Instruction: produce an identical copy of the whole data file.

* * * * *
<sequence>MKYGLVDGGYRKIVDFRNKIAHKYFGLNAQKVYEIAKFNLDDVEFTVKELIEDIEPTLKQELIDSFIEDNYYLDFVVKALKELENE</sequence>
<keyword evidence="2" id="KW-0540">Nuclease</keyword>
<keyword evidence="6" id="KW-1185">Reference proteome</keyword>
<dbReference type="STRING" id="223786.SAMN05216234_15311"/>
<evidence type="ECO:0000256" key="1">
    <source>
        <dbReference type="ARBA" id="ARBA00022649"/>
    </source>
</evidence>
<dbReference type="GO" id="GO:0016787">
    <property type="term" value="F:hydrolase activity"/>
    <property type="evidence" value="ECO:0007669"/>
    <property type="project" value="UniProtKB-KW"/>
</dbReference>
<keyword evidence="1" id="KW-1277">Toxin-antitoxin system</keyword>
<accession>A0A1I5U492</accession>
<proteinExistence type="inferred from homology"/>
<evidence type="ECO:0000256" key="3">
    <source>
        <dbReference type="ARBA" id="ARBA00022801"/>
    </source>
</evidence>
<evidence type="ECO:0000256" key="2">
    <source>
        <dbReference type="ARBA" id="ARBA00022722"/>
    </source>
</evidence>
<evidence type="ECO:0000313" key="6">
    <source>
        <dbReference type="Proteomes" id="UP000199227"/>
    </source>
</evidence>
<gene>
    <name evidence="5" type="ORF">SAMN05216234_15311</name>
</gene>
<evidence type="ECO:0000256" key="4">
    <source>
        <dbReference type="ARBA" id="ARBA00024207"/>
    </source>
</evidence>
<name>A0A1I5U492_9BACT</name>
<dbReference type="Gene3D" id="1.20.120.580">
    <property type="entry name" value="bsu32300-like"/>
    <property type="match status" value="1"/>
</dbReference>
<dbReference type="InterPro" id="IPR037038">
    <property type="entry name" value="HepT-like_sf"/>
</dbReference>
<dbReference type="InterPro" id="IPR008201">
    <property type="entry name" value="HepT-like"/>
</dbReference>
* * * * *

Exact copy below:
<sequence>MKYGLVDGGYRKIVDFRNKIAHKYFGLNAQKVYEIAKFNLDDVEFTVKELIEDIEPTLKQELIDSFIEDNYYLDFVVKALKELENE</sequence>
<keyword evidence="2" id="KW-0540">Nuclease</keyword>
<keyword evidence="6" id="KW-1185">Reference proteome</keyword>
<dbReference type="STRING" id="223786.SAMN05216234_15311"/>
<evidence type="ECO:0000256" key="1">
    <source>
        <dbReference type="ARBA" id="ARBA00022649"/>
    </source>
</evidence>
<dbReference type="GO" id="GO:0016787">
    <property type="term" value="F:hydrolase activity"/>
    <property type="evidence" value="ECO:0007669"/>
    <property type="project" value="UniProtKB-KW"/>
</dbReference>
<keyword evidence="1" id="KW-1277">Toxin-antitoxin system</keyword>
<accession>A0A1I5U492</accession>
<proteinExistence type="inferred from homology"/>
<evidence type="ECO:0000256" key="3">
    <source>
        <dbReference type="ARBA" id="ARBA00022801"/>
    </source>
</evidence>
<evidence type="ECO:0000256" key="2">
    <source>
        <dbReference type="ARBA" id="ARBA00022722"/>
    </source>
</evidence>
<evidence type="ECO:0000313" key="6">
    <source>
        <dbReference type="Proteomes" id="UP000199227"/>
    </source>
</evidence>
<gene>
    <name evidence="5" type="ORF">SAMN05216234_15311</name>
</gene>
<evidence type="ECO:0000256" key="4">
    <source>
        <dbReference type="ARBA" id="ARBA00024207"/>
    </source>
</evidence>
<name>A0A1I5U492_9BACT</name>
<dbReference type="Gene3D" id="1.20.120.580">
    <property type="entry name" value="bsu32300-like"/>
    <property type="match status" value="1"/>
</dbReference>
<dbReference type="InterPro" id="IPR037038">
    <property type="entry name" value="HepT-like_sf"/>
</dbReference>
<dbReference type="InterPro" id="IPR008201">
    <property type="entry name" value="HepT-like"/>
</dbReference>